Friday, 7 August 2009

Looking Back - Chilly Swim Thaws Cold War Relations

On this day in 1987, an American woman became the first person to swim from the United States to the Soviet Union.
Lynne Cox, 30, took two hours and six minutes to cross the Bering Strait which separates the Arctic and pacific oceans - and the two superpowers.
She swam the 2.7 miles (4.3 km) from Alaska to Siberia in a bathing suit despite warnings the temperature of the water - which is frozen for most of the year - was dangerously low at around five degrees centigrade.
Experts believe she succeeded because of a combination of determination and her own body fat which insulated her like a seal. Ms Cox who weighs 13 stone, has about 36% body fat compared to the average for women of between 18-25%.
After completing the crossing Ms Cox said she was thrilled by the help she had received from the USSR.
"It's the best, it's more than I ever imagined - to have them open their door and let us land on their shore. Having that support from the Soviets and having them help us get into shore and meeting us was wonderful," she said.
The crossing was the latest in a series of endurance swims undertaken by Lynne Cox. At the age of 14 she swam the 31-mile-wide (49 km) Catalonia Channel in southern California. In 1957 she became the first woman to swim the 14-mile (23 km) Cook Straits in New Zealand in a time just over 12 hours.
After her arduous swim Lynne Cox became famous throughout the Soviet Union. Soviet President Mikhail Gorbachev praised her later that year during the signing of a nuclear weapons treaty in Washington DC. "She proved by her courage how closely to each other our people live," Mr Gorbachev said. But though she became a heroine in the Soviet Union her swim did not make that much of an impact at home - US President Ronald Reagan allegedly had no idea to whom Mr Gorbachev was referring.
Lynne Cox returned to the Soviet Union in 1988 to swim across Lake Baikal.



Today's brainteaser is a tough word puzzle. Study the ten clues below and work out a one word answer for each clue.

01 Extremely caustic, sharply stinging, or bitter.
02 A person employed at a carnival.
03 Utterly senseless or foolish behaviour.
04 A small mountain pool.
05 A piece of metal stamped and issued for use as money.
06 A daily, usually private, record of a persons thoughts and/or experiences.
07 Having a rank, stale smell or taste.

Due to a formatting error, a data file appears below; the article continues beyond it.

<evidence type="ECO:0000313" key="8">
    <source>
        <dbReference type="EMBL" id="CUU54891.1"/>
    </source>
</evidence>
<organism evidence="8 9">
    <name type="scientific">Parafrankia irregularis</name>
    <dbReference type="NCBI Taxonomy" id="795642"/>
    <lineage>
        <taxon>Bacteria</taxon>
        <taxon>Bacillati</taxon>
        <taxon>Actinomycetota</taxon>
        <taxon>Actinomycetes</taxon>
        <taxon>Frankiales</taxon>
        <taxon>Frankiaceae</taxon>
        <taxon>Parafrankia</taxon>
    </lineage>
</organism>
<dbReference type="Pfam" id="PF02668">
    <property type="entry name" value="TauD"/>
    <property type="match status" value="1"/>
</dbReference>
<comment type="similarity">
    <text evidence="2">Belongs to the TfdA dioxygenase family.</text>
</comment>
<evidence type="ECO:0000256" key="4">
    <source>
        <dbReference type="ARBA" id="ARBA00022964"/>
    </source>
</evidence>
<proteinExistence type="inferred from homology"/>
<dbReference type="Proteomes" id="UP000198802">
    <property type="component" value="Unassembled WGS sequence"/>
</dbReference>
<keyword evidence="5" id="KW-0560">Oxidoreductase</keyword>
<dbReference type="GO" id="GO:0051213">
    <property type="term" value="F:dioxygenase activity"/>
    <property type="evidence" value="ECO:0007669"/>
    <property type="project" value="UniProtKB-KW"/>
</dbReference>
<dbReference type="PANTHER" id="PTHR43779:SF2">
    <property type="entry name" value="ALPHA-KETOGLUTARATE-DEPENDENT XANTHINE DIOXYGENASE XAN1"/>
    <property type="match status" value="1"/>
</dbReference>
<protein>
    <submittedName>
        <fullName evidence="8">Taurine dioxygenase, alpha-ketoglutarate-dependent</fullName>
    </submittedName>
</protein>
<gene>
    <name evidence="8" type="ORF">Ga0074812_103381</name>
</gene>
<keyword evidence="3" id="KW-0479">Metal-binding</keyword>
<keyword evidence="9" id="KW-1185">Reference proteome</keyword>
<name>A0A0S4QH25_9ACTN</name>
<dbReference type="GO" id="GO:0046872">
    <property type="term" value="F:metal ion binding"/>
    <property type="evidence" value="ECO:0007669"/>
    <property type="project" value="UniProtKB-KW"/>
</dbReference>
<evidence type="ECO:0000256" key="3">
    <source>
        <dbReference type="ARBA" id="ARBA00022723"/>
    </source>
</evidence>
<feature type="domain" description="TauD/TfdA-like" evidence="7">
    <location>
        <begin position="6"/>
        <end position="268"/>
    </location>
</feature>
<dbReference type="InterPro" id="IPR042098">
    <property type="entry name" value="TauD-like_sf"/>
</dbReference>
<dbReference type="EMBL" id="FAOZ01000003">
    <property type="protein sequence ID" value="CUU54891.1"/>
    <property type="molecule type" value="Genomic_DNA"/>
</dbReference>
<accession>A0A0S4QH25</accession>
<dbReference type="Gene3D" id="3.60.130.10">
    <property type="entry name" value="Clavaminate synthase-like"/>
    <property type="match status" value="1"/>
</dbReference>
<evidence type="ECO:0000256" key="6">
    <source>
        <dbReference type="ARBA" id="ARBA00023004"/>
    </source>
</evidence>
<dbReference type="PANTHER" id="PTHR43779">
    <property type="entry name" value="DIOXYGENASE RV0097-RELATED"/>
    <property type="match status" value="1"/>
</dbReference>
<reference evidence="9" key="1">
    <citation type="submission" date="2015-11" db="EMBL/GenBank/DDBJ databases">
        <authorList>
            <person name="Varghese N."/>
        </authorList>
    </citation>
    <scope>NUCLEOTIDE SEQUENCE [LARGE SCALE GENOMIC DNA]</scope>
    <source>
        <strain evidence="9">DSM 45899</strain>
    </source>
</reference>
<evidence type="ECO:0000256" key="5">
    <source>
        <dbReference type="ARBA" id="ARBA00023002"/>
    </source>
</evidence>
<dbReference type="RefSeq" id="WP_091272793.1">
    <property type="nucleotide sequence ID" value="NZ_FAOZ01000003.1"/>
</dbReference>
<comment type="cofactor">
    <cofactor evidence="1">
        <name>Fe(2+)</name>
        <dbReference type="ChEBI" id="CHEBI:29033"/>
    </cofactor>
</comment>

08 Any positively charged atom or atoms.
09 A confection made with sugar or syrup, often combined with nuts or chocolate.
10 A black and white predatory whale.

The best of luck with these questions!

Why Boys Need Parents

Church Bulletins

Scouts are saving aluminum cans, bottles, and other items to be recycled. Proceeds will be used to cripple children.
Weight Watcher's will meet at 7 p.m. Please use the double door at the side entrance.
The eighth graders will be presenting Shakespeare's 'Hamlet' in the church basement on Friday at 7 p.m.. The congregation is invited to attend this tragedy.
The Rev. Adams spoke briefly, much to the delight of his audience.
Tuesday at 4 p.m. there will be an ice cream social. All ladies giving milk please come early.

Pavement Art - Julian Beever

Julian Beever is an English artist who's famous for
his art on the pavements of England, France,
Germany, USA, Australia and Belgium.
Beever gives his drawings an amazing 3D effect.

Don't miss seeing Julian Beever on top of the bottle!

You Vant Sunshine Not Vet Veather

German flag carrier Lufthansa is offering holidaymakers compensation if their hoped -for-sun-drenched summer holiday is washed out, the company said on Wednesday.
Sun worshippers can claim 20 euros (29 dollars) for every rainy day, up to a maximum of 200 euros, the firm said.
Lufthansa defines a rainy day as one during which at least five millimetres (o.2 inches) of rain per square metre falls.
"If the sunny stay hoped for by many is spoiled by rain, maybe 20 euros compensation will brighten the mood," said the airline in a statement.
The offer applies to 36 European and worldwide destinations, including Barcelona, Istanbul, Madrid, Rome, Dubai, Cairo, New York, Tel Aviv and Washington.
The deal came days after Lufthansa posted a weak set of results, with passenger numbers down nearly five percent on the previous year as airlines globally struggle in the teeth of the financial crisis.